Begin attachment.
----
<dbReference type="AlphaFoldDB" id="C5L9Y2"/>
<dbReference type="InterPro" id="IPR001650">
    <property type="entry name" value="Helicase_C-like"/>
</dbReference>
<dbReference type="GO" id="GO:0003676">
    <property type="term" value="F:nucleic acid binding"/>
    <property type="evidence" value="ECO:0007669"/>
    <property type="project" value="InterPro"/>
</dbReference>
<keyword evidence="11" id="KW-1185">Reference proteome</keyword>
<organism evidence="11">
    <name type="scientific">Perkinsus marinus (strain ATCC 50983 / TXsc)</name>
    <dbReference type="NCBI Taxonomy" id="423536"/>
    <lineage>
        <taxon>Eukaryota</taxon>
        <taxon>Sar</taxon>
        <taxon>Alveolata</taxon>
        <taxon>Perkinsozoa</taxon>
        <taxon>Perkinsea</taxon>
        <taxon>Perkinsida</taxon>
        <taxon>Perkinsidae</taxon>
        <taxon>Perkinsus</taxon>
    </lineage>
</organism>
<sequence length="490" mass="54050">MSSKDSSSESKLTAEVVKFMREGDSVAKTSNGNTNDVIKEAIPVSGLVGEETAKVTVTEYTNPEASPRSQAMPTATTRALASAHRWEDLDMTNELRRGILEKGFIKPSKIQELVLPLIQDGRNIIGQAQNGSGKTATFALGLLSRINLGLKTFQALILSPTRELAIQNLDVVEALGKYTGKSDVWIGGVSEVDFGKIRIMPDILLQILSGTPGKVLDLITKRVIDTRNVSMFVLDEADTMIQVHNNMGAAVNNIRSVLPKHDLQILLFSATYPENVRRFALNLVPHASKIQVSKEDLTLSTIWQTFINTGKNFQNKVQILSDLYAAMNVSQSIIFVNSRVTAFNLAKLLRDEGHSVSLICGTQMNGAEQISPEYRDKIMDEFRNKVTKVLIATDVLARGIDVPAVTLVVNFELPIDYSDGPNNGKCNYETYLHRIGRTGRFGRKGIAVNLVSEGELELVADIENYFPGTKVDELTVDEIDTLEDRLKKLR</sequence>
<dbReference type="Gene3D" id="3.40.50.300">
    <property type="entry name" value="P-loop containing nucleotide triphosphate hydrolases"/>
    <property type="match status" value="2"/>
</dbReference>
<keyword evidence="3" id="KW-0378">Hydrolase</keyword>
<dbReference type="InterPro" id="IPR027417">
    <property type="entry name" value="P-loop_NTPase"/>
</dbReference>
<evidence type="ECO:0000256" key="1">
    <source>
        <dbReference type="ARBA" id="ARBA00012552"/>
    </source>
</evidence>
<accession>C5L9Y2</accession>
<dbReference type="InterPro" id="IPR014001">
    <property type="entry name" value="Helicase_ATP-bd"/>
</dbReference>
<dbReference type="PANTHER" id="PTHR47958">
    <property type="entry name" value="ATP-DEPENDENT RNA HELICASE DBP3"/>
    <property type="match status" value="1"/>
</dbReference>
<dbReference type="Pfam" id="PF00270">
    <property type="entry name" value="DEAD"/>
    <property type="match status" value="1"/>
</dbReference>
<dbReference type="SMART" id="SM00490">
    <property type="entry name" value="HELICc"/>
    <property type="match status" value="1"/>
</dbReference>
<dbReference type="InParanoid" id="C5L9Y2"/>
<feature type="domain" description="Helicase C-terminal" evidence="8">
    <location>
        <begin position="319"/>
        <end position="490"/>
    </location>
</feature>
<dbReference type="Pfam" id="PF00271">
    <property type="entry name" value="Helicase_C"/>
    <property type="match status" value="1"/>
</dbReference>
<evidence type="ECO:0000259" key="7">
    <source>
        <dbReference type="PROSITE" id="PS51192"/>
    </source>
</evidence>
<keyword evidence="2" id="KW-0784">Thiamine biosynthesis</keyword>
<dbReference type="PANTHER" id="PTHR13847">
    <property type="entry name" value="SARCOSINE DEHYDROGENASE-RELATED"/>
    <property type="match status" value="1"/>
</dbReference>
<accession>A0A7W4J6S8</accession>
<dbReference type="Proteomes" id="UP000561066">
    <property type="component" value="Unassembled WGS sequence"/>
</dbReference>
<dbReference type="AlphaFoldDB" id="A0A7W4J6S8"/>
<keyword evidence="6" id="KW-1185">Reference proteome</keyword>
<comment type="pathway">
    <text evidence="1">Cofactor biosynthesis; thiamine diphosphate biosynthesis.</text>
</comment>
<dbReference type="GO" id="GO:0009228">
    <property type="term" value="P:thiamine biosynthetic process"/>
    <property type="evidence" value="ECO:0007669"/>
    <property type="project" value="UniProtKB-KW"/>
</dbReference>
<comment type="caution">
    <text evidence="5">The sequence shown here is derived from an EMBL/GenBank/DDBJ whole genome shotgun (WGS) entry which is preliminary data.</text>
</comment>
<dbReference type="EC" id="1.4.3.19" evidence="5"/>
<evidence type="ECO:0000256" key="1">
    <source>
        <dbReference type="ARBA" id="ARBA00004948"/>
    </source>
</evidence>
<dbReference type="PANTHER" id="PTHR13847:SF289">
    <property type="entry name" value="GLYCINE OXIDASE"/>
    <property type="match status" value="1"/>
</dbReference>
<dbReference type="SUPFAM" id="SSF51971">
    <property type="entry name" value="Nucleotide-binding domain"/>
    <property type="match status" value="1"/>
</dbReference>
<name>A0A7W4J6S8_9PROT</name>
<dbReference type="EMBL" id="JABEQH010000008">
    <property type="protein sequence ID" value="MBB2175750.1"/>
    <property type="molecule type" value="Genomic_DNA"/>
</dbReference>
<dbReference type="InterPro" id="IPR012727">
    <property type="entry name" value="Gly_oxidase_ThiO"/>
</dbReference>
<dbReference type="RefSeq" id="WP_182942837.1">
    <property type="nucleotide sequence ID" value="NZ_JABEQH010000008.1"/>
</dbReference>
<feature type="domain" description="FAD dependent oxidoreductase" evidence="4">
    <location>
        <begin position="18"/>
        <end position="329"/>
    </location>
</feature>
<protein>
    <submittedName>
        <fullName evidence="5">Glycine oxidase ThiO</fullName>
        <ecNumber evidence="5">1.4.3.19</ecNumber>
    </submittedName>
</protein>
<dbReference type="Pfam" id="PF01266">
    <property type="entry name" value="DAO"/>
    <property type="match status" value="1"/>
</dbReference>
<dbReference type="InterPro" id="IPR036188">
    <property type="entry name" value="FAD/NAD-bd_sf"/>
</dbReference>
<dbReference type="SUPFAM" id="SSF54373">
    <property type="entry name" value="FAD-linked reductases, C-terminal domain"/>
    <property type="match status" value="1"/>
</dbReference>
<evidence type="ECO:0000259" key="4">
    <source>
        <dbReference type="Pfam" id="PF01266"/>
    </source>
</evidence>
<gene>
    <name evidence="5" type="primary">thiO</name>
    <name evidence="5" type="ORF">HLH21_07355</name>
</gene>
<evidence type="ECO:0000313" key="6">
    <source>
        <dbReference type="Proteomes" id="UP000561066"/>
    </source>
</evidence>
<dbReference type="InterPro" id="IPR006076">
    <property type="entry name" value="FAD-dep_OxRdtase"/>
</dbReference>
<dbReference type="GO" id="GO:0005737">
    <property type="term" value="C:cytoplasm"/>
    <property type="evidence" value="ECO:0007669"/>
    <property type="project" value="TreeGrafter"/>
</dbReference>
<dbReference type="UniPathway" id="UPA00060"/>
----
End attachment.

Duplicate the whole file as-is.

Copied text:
<dbReference type="AlphaFoldDB" id="C5L9Y2"/>
<dbReference type="InterPro" id="IPR001650">
    <property type="entry name" value="Helicase_C-like"/>
</dbReference>
<dbReference type="GO" id="GO:0003676">
    <property type="term" value="F:nucleic acid binding"/>
    <property type="evidence" value="ECO:0007669"/>
    <property type="project" value="InterPro"/>
</dbReference>
<keyword evidence="11" id="KW-1185">Reference proteome</keyword>
<organism evidence="11">
    <name type="scientific">Perkinsus marinus (strain ATCC 50983 / TXsc)</name>
    <dbReference type="NCBI Taxonomy" id="423536"/>
    <lineage>
        <taxon>Eukaryota</taxon>
        <taxon>Sar</taxon>
        <taxon>Alveolata</taxon>
        <taxon>Perkinsozoa</taxon>
        <taxon>Perkinsea</taxon>
        <taxon>Perkinsida</taxon>
        <taxon>Perkinsidae</taxon>
        <taxon>Perkinsus</taxon>
    </lineage>
</organism>
<sequence length="490" mass="54050">MSSKDSSSESKLTAEVVKFMREGDSVAKTSNGNTNDVIKEAIPVSGLVGEETAKVTVTEYTNPEASPRSQAMPTATTRALASAHRWEDLDMTNELRRGILEKGFIKPSKIQELVLPLIQDGRNIIGQAQNGSGKTATFALGLLSRINLGLKTFQALILSPTRELAIQNLDVVEALGKYTGKSDVWIGGVSEVDFGKIRIMPDILLQILSGTPGKVLDLITKRVIDTRNVSMFVLDEADTMIQVHNNMGAAVNNIRSVLPKHDLQILLFSATYPENVRRFALNLVPHASKIQVSKEDLTLSTIWQTFINTGKNFQNKVQILSDLYAAMNVSQSIIFVNSRVTAFNLAKLLRDEGHSVSLICGTQMNGAEQISPEYRDKIMDEFRNKVTKVLIATDVLARGIDVPAVTLVVNFELPIDYSDGPNNGKCNYETYLHRIGRTGRFGRKGIAVNLVSEGELELVADIENYFPGTKVDELTVDEIDTLEDRLKKLR</sequence>
<dbReference type="Gene3D" id="3.40.50.300">
    <property type="entry name" value="P-loop containing nucleotide triphosphate hydrolases"/>
    <property type="match status" value="2"/>
</dbReference>
<keyword evidence="3" id="KW-0378">Hydrolase</keyword>
<dbReference type="InterPro" id="IPR027417">
    <property type="entry name" value="P-loop_NTPase"/>
</dbReference>
<evidence type="ECO:0000256" key="1">
    <source>
        <dbReference type="ARBA" id="ARBA00012552"/>
    </source>
</evidence>
<accession>C5L9Y2</accession>
<dbReference type="InterPro" id="IPR014001">
    <property type="entry name" value="Helicase_ATP-bd"/>
</dbReference>
<dbReference type="PANTHER" id="PTHR47958">
    <property type="entry name" value="ATP-DEPENDENT RNA HELICASE DBP3"/>
    <property type="match status" value="1"/>
</dbReference>
<dbReference type="Pfam" id="PF00270">
    <property type="entry name" value="DEAD"/>
    <property type="match status" value="1"/>
</dbReference>
<dbReference type="SMART" id="SM00490">
    <property type="entry name" value="HELICc"/>
    <property type="match status" value="1"/>
</dbReference>
<dbReference type="InParanoid" id="C5L9Y2"/>
<feature type="domain" description="Helicase C-terminal" evidence="8">
    <location>
        <begin position="319"/>
        <end position="490"/>
    </location>
</feature>
<dbReference type="Pfam" id="PF00271">
    <property type="entry name" value="Helicase_C"/>
    <property type="match status" value="1"/>
</dbReference>
<evidence type="ECO:0000259" key="7">
    <source>
        <dbReference type="PROSITE" id="PS51192"/>
    </source>
</evidence>
<keyword evidence="2" id="KW-0784">Thiamine biosynthesis</keyword>
<dbReference type="PANTHER" id="PTHR13847">
    <property type="entry name" value="SARCOSINE DEHYDROGENASE-RELATED"/>
    <property type="match status" value="1"/>
</dbReference>
<accession>A0A7W4J6S8</accession>
<dbReference type="Proteomes" id="UP000561066">
    <property type="component" value="Unassembled WGS sequence"/>
</dbReference>
<dbReference type="AlphaFoldDB" id="A0A7W4J6S8"/>
<keyword evidence="6" id="KW-1185">Reference proteome</keyword>
<comment type="pathway">
    <text evidence="1">Cofactor biosynthesis; thiamine diphosphate biosynthesis.</text>
</comment>
<dbReference type="GO" id="GO:0009228">
    <property type="term" value="P:thiamine biosynthetic process"/>
    <property type="evidence" value="ECO:0007669"/>
    <property type="project" value="UniProtKB-KW"/>
</dbReference>
<comment type="caution">
    <text evidence="5">The sequence shown here is derived from an EMBL/GenBank/DDBJ whole genome shotgun (WGS) entry which is preliminary data.</text>
</comment>
<dbReference type="EC" id="1.4.3.19" evidence="5"/>
<evidence type="ECO:0000256" key="1">
    <source>
        <dbReference type="ARBA" id="ARBA00004948"/>
    </source>
</evidence>
<dbReference type="PANTHER" id="PTHR13847:SF289">
    <property type="entry name" value="GLYCINE OXIDASE"/>
    <property type="match status" value="1"/>
</dbReference>
<dbReference type="SUPFAM" id="SSF51971">
    <property type="entry name" value="Nucleotide-binding domain"/>
    <property type="match status" value="1"/>
</dbReference>
<name>A0A7W4J6S8_9PROT</name>
<dbReference type="EMBL" id="JABEQH010000008">
    <property type="protein sequence ID" value="MBB2175750.1"/>
    <property type="molecule type" value="Genomic_DNA"/>
</dbReference>
<dbReference type="InterPro" id="IPR012727">
    <property type="entry name" value="Gly_oxidase_ThiO"/>
</dbReference>
<dbReference type="RefSeq" id="WP_182942837.1">
    <property type="nucleotide sequence ID" value="NZ_JABEQH010000008.1"/>
</dbReference>
<feature type="domain" description="FAD dependent oxidoreductase" evidence="4">
    <location>
        <begin position="18"/>
        <end position="329"/>
    </location>
</feature>
<protein>
    <submittedName>
        <fullName evidence="5">Glycine oxidase ThiO</fullName>
        <ecNumber evidence="5">1.4.3.19</ecNumber>
    </submittedName>
</protein>
<dbReference type="Pfam" id="PF01266">
    <property type="entry name" value="DAO"/>
    <property type="match status" value="1"/>
</dbReference>
<dbReference type="InterPro" id="IPR036188">
    <property type="entry name" value="FAD/NAD-bd_sf"/>
</dbReference>
<dbReference type="SUPFAM" id="SSF54373">
    <property type="entry name" value="FAD-linked reductases, C-terminal domain"/>
    <property type="match status" value="1"/>
</dbReference>
<evidence type="ECO:0000259" key="4">
    <source>
        <dbReference type="Pfam" id="PF01266"/>
    </source>
</evidence>
<gene>
    <name evidence="5" type="primary">thiO</name>
    <name evidence="5" type="ORF">HLH21_07355</name>
</gene>
<evidence type="ECO:0000313" key="6">
    <source>
        <dbReference type="Proteomes" id="UP000561066"/>
    </source>
</evidence>
<dbReference type="InterPro" id="IPR006076">
    <property type="entry name" value="FAD-dep_OxRdtase"/>
</dbReference>
<dbReference type="GO" id="GO:0005737">
    <property type="term" value="C:cytoplasm"/>
    <property type="evidence" value="ECO:0007669"/>
    <property type="project" value="TreeGrafter"/>
</dbReference>
<dbReference type="UniPathway" id="UPA00060"/>